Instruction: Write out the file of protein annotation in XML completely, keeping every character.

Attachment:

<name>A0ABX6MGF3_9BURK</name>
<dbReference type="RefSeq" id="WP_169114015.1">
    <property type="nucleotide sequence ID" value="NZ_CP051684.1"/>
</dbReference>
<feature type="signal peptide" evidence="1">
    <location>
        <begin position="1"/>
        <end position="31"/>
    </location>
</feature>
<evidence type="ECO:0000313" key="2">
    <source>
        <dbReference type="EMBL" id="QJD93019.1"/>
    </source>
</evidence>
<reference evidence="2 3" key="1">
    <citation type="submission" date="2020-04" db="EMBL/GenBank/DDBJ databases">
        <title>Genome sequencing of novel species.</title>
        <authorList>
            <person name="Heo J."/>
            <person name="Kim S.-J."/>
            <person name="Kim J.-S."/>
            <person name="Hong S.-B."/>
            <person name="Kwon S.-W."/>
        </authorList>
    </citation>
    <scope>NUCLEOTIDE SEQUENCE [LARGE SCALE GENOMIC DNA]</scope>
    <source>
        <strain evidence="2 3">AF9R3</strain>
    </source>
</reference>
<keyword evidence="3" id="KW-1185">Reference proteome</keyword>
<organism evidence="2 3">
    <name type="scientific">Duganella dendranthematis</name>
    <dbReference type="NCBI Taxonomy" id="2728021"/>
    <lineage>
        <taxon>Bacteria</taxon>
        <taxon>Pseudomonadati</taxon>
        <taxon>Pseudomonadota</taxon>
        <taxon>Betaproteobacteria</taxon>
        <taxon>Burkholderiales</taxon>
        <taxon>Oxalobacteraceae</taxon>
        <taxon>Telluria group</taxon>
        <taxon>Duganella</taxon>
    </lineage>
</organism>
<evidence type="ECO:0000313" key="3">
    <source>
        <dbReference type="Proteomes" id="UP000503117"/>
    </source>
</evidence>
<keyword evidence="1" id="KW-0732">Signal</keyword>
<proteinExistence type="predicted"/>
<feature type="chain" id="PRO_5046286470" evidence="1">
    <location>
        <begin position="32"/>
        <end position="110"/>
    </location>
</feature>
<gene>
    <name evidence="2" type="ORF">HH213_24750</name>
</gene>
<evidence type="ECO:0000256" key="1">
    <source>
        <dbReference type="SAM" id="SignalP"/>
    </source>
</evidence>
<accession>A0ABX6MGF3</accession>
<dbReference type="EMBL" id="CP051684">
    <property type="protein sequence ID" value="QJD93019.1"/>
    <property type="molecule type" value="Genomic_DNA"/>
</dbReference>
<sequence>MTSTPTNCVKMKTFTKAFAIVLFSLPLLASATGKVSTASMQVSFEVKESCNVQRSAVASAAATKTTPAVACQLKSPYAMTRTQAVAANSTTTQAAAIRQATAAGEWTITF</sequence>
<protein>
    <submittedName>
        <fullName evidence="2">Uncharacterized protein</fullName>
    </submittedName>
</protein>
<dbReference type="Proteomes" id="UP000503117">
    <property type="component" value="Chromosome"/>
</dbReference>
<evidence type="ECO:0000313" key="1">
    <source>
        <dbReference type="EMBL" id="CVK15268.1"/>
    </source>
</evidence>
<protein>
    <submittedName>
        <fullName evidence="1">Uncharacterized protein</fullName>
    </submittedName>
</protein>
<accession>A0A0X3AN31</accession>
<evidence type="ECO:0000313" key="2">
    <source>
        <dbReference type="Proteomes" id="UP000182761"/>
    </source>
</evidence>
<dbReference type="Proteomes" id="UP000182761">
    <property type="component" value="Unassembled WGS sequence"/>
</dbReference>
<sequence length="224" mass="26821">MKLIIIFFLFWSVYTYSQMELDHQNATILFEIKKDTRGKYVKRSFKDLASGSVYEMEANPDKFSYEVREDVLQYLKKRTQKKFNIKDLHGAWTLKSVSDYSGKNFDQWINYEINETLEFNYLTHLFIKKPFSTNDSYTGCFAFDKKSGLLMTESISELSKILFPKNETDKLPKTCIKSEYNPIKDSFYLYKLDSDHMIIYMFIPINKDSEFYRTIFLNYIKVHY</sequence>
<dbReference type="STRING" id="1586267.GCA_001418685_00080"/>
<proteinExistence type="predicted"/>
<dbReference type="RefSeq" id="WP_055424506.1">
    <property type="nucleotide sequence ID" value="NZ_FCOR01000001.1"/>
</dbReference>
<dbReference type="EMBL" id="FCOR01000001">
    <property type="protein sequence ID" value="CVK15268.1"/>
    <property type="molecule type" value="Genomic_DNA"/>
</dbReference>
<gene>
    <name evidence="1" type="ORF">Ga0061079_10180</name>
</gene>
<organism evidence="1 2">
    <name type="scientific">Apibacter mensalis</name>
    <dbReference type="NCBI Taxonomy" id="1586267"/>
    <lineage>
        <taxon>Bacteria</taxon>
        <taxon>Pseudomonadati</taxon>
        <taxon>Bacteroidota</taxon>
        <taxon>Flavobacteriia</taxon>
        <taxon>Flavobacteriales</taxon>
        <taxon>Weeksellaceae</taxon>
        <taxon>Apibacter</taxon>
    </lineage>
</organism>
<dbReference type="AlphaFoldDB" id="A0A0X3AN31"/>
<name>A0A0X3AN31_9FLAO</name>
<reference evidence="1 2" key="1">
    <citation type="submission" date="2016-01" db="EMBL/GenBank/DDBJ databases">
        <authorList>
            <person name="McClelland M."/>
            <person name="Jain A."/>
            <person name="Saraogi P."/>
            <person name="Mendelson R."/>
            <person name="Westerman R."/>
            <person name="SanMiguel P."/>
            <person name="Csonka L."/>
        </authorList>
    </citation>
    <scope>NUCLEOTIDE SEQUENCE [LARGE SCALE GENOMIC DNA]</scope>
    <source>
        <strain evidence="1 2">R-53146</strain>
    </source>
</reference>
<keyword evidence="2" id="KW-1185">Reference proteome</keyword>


<name>A0ABX6MGF3_9BURK</name>
<dbReference type="RefSeq" id="WP_169114015.1">
    <property type="nucleotide sequence ID" value="NZ_CP051684.1"/>
</dbReference>
<feature type="signal peptide" evidence="1">
    <location>
        <begin position="1"/>
        <end position="31"/>
    </location>
</feature>
<evidence type="ECO:0000313" key="2">
    <source>
        <dbReference type="EMBL" id="QJD93019.1"/>
    </source>
</evidence>
<reference evidence="2 3" key="1">
    <citation type="submission" date="2020-04" db="EMBL/GenBank/DDBJ databases">
        <title>Genome sequencing of novel species.</title>
        <authorList>
            <person name="Heo J."/>
            <person name="Kim S.-J."/>
            <person name="Kim J.-S."/>
            <person name="Hong S.-B."/>
            <person name="Kwon S.-W."/>
        </authorList>
    </citation>
    <scope>NUCLEOTIDE SEQUENCE [LARGE SCALE GENOMIC DNA]</scope>
    <source>
        <strain evidence="2 3">AF9R3</strain>
    </source>
</reference>
<keyword evidence="3" id="KW-1185">Reference proteome</keyword>
<organism evidence="2 3">
    <name type="scientific">Duganella dendranthematis</name>
    <dbReference type="NCBI Taxonomy" id="2728021"/>
    <lineage>
        <taxon>Bacteria</taxon>
        <taxon>Pseudomonadati</taxon>
        <taxon>Pseudomonadota</taxon>
        <taxon>Betaproteobacteria</taxon>
        <taxon>Burkholderiales</taxon>
        <taxon>Oxalobacteraceae</taxon>
        <taxon>Telluria group</taxon>
        <taxon>Duganella</taxon>
    </lineage>
</organism>
<evidence type="ECO:0000313" key="3">
    <source>
        <dbReference type="Proteomes" id="UP000503117"/>
    </source>
</evidence>
<keyword evidence="1" id="KW-0732">Signal</keyword>
<proteinExistence type="predicted"/>
<feature type="chain" id="PRO_5046286470" evidence="1">
    <location>
        <begin position="32"/>
        <end position="110"/>
    </location>
</feature>
<gene>
    <name evidence="2" type="ORF">HH213_24750</name>
</gene>
<evidence type="ECO:0000256" key="1">
    <source>
        <dbReference type="SAM" id="SignalP"/>
    </source>
</evidence>
<accession>A0ABX6MGF3</accession>
<dbReference type="EMBL" id="CP051684">
    <property type="protein sequence ID" value="QJD93019.1"/>
    <property type="molecule type" value="Genomic_DNA"/>
</dbReference>
<sequence>MTSTPTNCVKMKTFTKAFAIVLFSLPLLASATGKVSTASMQVSFEVKESCNVQRSAVASAAATKTTPAVACQLKSPYAMTRTQAVAANSTTTQAAAIRQATAAGEWTITF</sequence>
<protein>
    <submittedName>
        <fullName evidence="2">Uncharacterized protein</fullName>
    </submittedName>
</protein>
<dbReference type="Proteomes" id="UP000503117">
    <property type="component" value="Chromosome"/>
</dbReference>
<evidence type="ECO:0000313" key="1">
    <source>
        <dbReference type="EMBL" id="CVK15268.1"/>
    </source>
</evidence>
<protein>
    <submittedName>
        <fullName evidence="1">Uncharacterized protein</fullName>
    </submittedName>
</protein>
<accession>A0A0X3AN31</accession>
<evidence type="ECO:0000313" key="2">
    <source>
        <dbReference type="Proteomes" id="UP000182761"/>
    </source>
</evidence>
<dbReference type="Proteomes" id="UP000182761">
    <property type="component" value="Unassembled WGS sequence"/>
</dbReference>
<sequence length="224" mass="26821">MKLIIIFFLFWSVYTYSQMELDHQNATILFEIKKDTRGKYVKRSFKDLASGSVYEMEANPDKFSYEVREDVLQYLKKRTQKKFNIKDLHGAWTLKSVSDYSGKNFDQWINYEINETLEFNYLTHLFIKKPFSTNDSYTGCFAFDKKSGLLMTESISELSKILFPKNETDKLPKTCIKSEYNPIKDSFYLYKLDSDHMIIYMFIPINKDSEFYRTIFLNYIKVHY</sequence>
<dbReference type="STRING" id="1586267.GCA_001418685_00080"/>
<proteinExistence type="predicted"/>
<dbReference type="RefSeq" id="WP_055424506.1">
    <property type="nucleotide sequence ID" value="NZ_FCOR01000001.1"/>
</dbReference>
<dbReference type="EMBL" id="FCOR01000001">
    <property type="protein sequence ID" value="CVK15268.1"/>
    <property type="molecule type" value="Genomic_DNA"/>
</dbReference>
<gene>
    <name evidence="1" type="ORF">Ga0061079_10180</name>
</gene>
<organism evidence="1 2">
    <name type="scientific">Apibacter mensalis</name>
    <dbReference type="NCBI Taxonomy" id="1586267"/>
    <lineage>
        <taxon>Bacteria</taxon>
        <taxon>Pseudomonadati</taxon>
        <taxon>Bacteroidota</taxon>
        <taxon>Flavobacteriia</taxon>
        <taxon>Flavobacteriales</taxon>
        <taxon>Weeksellaceae</taxon>
        <taxon>Apibacter</taxon>
    </lineage>
</organism>
<dbReference type="AlphaFoldDB" id="A0A0X3AN31"/>
<name>A0A0X3AN31_9FLAO</name>
<reference evidence="1 2" key="1">
    <citation type="submission" date="2016-01" db="EMBL/GenBank/DDBJ databases">
        <authorList>
            <person name="McClelland M."/>
            <person name="Jain A."/>
            <person name="Saraogi P."/>
            <person name="Mendelson R."/>
            <person name="Westerman R."/>
            <person name="SanMiguel P."/>
            <person name="Csonka L."/>
        </authorList>
    </citation>
    <scope>NUCLEOTIDE SEQUENCE [LARGE SCALE GENOMIC DNA]</scope>
    <source>
        <strain evidence="1 2">R-53146</strain>
    </source>
</reference>
<keyword evidence="2" id="KW-1185">Reference proteome</keyword>